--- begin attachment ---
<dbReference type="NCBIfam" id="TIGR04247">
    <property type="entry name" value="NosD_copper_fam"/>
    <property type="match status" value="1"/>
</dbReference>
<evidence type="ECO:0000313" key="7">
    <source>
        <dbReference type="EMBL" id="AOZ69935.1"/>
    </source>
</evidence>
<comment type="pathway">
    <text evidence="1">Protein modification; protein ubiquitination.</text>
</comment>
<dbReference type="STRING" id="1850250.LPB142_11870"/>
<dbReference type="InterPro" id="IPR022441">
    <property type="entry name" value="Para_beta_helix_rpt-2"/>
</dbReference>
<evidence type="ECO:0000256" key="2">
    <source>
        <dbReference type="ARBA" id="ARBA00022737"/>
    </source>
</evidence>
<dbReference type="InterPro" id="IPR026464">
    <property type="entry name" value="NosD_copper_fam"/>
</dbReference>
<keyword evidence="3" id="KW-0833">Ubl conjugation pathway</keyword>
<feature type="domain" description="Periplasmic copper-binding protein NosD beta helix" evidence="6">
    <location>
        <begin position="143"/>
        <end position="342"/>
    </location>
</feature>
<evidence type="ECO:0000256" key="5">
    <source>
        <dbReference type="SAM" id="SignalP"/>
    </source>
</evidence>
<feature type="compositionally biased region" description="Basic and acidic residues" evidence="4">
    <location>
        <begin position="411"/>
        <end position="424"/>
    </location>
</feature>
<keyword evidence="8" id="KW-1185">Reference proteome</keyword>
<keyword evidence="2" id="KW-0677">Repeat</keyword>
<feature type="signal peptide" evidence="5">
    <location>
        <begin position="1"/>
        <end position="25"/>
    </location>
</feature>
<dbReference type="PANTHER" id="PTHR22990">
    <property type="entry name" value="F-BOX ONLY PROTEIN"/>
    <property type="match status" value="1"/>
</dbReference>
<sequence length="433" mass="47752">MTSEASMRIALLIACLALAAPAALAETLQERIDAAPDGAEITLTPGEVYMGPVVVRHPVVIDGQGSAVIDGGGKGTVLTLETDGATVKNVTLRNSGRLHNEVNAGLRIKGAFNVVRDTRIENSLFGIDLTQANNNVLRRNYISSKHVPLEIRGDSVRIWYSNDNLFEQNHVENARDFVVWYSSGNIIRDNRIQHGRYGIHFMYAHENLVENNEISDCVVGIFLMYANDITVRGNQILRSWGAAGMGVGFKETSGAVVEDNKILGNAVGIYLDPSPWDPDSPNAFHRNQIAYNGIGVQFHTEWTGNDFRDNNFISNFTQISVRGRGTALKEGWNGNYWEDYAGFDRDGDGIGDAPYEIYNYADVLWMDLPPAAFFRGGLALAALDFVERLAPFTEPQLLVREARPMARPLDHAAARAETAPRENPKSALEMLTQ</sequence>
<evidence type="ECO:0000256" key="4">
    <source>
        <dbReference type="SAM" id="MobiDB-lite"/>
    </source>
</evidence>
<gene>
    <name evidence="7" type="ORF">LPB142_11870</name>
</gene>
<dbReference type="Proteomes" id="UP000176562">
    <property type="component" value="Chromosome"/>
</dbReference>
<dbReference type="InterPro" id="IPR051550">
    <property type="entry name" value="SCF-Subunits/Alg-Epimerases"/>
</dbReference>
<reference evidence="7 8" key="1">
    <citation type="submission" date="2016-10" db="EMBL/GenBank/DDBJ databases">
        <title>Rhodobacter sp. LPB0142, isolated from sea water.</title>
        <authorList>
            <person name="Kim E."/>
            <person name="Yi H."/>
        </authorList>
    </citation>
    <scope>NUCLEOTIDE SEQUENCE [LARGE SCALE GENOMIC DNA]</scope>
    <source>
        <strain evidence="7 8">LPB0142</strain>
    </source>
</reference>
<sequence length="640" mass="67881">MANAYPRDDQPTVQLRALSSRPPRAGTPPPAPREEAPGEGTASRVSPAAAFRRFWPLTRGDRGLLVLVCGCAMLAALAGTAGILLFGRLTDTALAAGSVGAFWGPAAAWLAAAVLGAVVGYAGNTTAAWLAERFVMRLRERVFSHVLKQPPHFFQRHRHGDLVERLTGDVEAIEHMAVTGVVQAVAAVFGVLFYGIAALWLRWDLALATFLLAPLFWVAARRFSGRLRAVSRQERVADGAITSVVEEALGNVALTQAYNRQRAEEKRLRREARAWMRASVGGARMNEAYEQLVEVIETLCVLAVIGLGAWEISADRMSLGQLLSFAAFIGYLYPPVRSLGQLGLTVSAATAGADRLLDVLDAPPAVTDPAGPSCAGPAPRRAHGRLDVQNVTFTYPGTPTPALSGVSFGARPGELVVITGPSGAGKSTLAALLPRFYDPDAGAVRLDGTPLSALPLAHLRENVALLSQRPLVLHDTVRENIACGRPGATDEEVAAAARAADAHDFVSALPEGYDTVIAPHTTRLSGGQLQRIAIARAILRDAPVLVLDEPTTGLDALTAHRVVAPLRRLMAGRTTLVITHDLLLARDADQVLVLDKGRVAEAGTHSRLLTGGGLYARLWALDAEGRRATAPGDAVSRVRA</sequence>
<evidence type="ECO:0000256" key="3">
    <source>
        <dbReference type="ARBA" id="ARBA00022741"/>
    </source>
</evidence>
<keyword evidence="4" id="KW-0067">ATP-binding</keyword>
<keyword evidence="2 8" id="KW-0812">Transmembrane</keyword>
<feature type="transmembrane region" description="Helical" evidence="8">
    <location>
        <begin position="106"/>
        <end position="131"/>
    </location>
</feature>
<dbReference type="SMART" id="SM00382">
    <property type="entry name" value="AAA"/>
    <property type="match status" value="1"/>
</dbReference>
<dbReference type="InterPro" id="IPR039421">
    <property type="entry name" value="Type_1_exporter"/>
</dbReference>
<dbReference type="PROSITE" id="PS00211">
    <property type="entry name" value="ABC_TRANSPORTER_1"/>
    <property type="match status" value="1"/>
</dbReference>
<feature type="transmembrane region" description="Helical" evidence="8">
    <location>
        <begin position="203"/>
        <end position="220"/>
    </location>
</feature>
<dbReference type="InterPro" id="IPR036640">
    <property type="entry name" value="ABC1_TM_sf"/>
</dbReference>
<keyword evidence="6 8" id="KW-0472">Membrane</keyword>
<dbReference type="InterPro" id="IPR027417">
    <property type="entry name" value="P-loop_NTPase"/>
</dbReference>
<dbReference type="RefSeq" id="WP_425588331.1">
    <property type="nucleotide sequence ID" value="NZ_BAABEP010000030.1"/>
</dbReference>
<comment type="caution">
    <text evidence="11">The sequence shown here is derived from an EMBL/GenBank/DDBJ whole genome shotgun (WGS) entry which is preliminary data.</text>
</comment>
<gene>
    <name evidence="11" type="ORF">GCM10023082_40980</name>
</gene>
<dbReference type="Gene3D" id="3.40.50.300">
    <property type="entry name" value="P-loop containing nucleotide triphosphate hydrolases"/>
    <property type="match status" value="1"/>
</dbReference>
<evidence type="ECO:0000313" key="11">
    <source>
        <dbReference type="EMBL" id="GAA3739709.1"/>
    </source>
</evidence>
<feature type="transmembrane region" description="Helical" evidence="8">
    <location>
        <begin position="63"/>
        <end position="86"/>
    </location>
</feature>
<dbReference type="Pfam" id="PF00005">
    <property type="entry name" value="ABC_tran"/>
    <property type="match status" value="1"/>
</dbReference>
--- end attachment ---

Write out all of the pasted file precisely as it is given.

<dbReference type="NCBIfam" id="TIGR04247">
    <property type="entry name" value="NosD_copper_fam"/>
    <property type="match status" value="1"/>
</dbReference>
<evidence type="ECO:0000313" key="7">
    <source>
        <dbReference type="EMBL" id="AOZ69935.1"/>
    </source>
</evidence>
<comment type="pathway">
    <text evidence="1">Protein modification; protein ubiquitination.</text>
</comment>
<dbReference type="STRING" id="1850250.LPB142_11870"/>
<dbReference type="InterPro" id="IPR022441">
    <property type="entry name" value="Para_beta_helix_rpt-2"/>
</dbReference>
<evidence type="ECO:0000256" key="2">
    <source>
        <dbReference type="ARBA" id="ARBA00022737"/>
    </source>
</evidence>
<dbReference type="InterPro" id="IPR026464">
    <property type="entry name" value="NosD_copper_fam"/>
</dbReference>
<keyword evidence="3" id="KW-0833">Ubl conjugation pathway</keyword>
<feature type="domain" description="Periplasmic copper-binding protein NosD beta helix" evidence="6">
    <location>
        <begin position="143"/>
        <end position="342"/>
    </location>
</feature>
<evidence type="ECO:0000256" key="5">
    <source>
        <dbReference type="SAM" id="SignalP"/>
    </source>
</evidence>
<feature type="compositionally biased region" description="Basic and acidic residues" evidence="4">
    <location>
        <begin position="411"/>
        <end position="424"/>
    </location>
</feature>
<keyword evidence="8" id="KW-1185">Reference proteome</keyword>
<keyword evidence="2" id="KW-0677">Repeat</keyword>
<feature type="signal peptide" evidence="5">
    <location>
        <begin position="1"/>
        <end position="25"/>
    </location>
</feature>
<dbReference type="PANTHER" id="PTHR22990">
    <property type="entry name" value="F-BOX ONLY PROTEIN"/>
    <property type="match status" value="1"/>
</dbReference>
<sequence length="433" mass="47752">MTSEASMRIALLIACLALAAPAALAETLQERIDAAPDGAEITLTPGEVYMGPVVVRHPVVIDGQGSAVIDGGGKGTVLTLETDGATVKNVTLRNSGRLHNEVNAGLRIKGAFNVVRDTRIENSLFGIDLTQANNNVLRRNYISSKHVPLEIRGDSVRIWYSNDNLFEQNHVENARDFVVWYSSGNIIRDNRIQHGRYGIHFMYAHENLVENNEISDCVVGIFLMYANDITVRGNQILRSWGAAGMGVGFKETSGAVVEDNKILGNAVGIYLDPSPWDPDSPNAFHRNQIAYNGIGVQFHTEWTGNDFRDNNFISNFTQISVRGRGTALKEGWNGNYWEDYAGFDRDGDGIGDAPYEIYNYADVLWMDLPPAAFFRGGLALAALDFVERLAPFTEPQLLVREARPMARPLDHAAARAETAPRENPKSALEMLTQ</sequence>
<evidence type="ECO:0000256" key="4">
    <source>
        <dbReference type="SAM" id="MobiDB-lite"/>
    </source>
</evidence>
<gene>
    <name evidence="7" type="ORF">LPB142_11870</name>
</gene>
<dbReference type="Proteomes" id="UP000176562">
    <property type="component" value="Chromosome"/>
</dbReference>
<dbReference type="InterPro" id="IPR051550">
    <property type="entry name" value="SCF-Subunits/Alg-Epimerases"/>
</dbReference>
<reference evidence="7 8" key="1">
    <citation type="submission" date="2016-10" db="EMBL/GenBank/DDBJ databases">
        <title>Rhodobacter sp. LPB0142, isolated from sea water.</title>
        <authorList>
            <person name="Kim E."/>
            <person name="Yi H."/>
        </authorList>
    </citation>
    <scope>NUCLEOTIDE SEQUENCE [LARGE SCALE GENOMIC DNA]</scope>
    <source>
        <strain evidence="7 8">LPB0142</strain>
    </source>
</reference>
<sequence length="640" mass="67881">MANAYPRDDQPTVQLRALSSRPPRAGTPPPAPREEAPGEGTASRVSPAAAFRRFWPLTRGDRGLLVLVCGCAMLAALAGTAGILLFGRLTDTALAAGSVGAFWGPAAAWLAAAVLGAVVGYAGNTTAAWLAERFVMRLRERVFSHVLKQPPHFFQRHRHGDLVERLTGDVEAIEHMAVTGVVQAVAAVFGVLFYGIAALWLRWDLALATFLLAPLFWVAARRFSGRLRAVSRQERVADGAITSVVEEALGNVALTQAYNRQRAEEKRLRREARAWMRASVGGARMNEAYEQLVEVIETLCVLAVIGLGAWEISADRMSLGQLLSFAAFIGYLYPPVRSLGQLGLTVSAATAGADRLLDVLDAPPAVTDPAGPSCAGPAPRRAHGRLDVQNVTFTYPGTPTPALSGVSFGARPGELVVITGPSGAGKSTLAALLPRFYDPDAGAVRLDGTPLSALPLAHLRENVALLSQRPLVLHDTVRENIACGRPGATDEEVAAAARAADAHDFVSALPEGYDTVIAPHTTRLSGGQLQRIAIARAILRDAPVLVLDEPTTGLDALTAHRVVAPLRRLMAGRTTLVITHDLLLARDADQVLVLDKGRVAEAGTHSRLLTGGGLYARLWALDAEGRRATAPGDAVSRVRA</sequence>
<evidence type="ECO:0000256" key="3">
    <source>
        <dbReference type="ARBA" id="ARBA00022741"/>
    </source>
</evidence>
<keyword evidence="4" id="KW-0067">ATP-binding</keyword>
<keyword evidence="2 8" id="KW-0812">Transmembrane</keyword>
<feature type="transmembrane region" description="Helical" evidence="8">
    <location>
        <begin position="106"/>
        <end position="131"/>
    </location>
</feature>
<dbReference type="SMART" id="SM00382">
    <property type="entry name" value="AAA"/>
    <property type="match status" value="1"/>
</dbReference>
<dbReference type="InterPro" id="IPR039421">
    <property type="entry name" value="Type_1_exporter"/>
</dbReference>
<dbReference type="PROSITE" id="PS00211">
    <property type="entry name" value="ABC_TRANSPORTER_1"/>
    <property type="match status" value="1"/>
</dbReference>
<feature type="transmembrane region" description="Helical" evidence="8">
    <location>
        <begin position="203"/>
        <end position="220"/>
    </location>
</feature>
<dbReference type="InterPro" id="IPR036640">
    <property type="entry name" value="ABC1_TM_sf"/>
</dbReference>
<keyword evidence="6 8" id="KW-0472">Membrane</keyword>
<dbReference type="InterPro" id="IPR027417">
    <property type="entry name" value="P-loop_NTPase"/>
</dbReference>
<dbReference type="RefSeq" id="WP_425588331.1">
    <property type="nucleotide sequence ID" value="NZ_BAABEP010000030.1"/>
</dbReference>
<comment type="caution">
    <text evidence="11">The sequence shown here is derived from an EMBL/GenBank/DDBJ whole genome shotgun (WGS) entry which is preliminary data.</text>
</comment>
<gene>
    <name evidence="11" type="ORF">GCM10023082_40980</name>
</gene>
<dbReference type="Gene3D" id="3.40.50.300">
    <property type="entry name" value="P-loop containing nucleotide triphosphate hydrolases"/>
    <property type="match status" value="1"/>
</dbReference>
<evidence type="ECO:0000313" key="11">
    <source>
        <dbReference type="EMBL" id="GAA3739709.1"/>
    </source>
</evidence>
<feature type="transmembrane region" description="Helical" evidence="8">
    <location>
        <begin position="63"/>
        <end position="86"/>
    </location>
</feature>
<dbReference type="Pfam" id="PF00005">
    <property type="entry name" value="ABC_tran"/>
    <property type="match status" value="1"/>
</dbReference>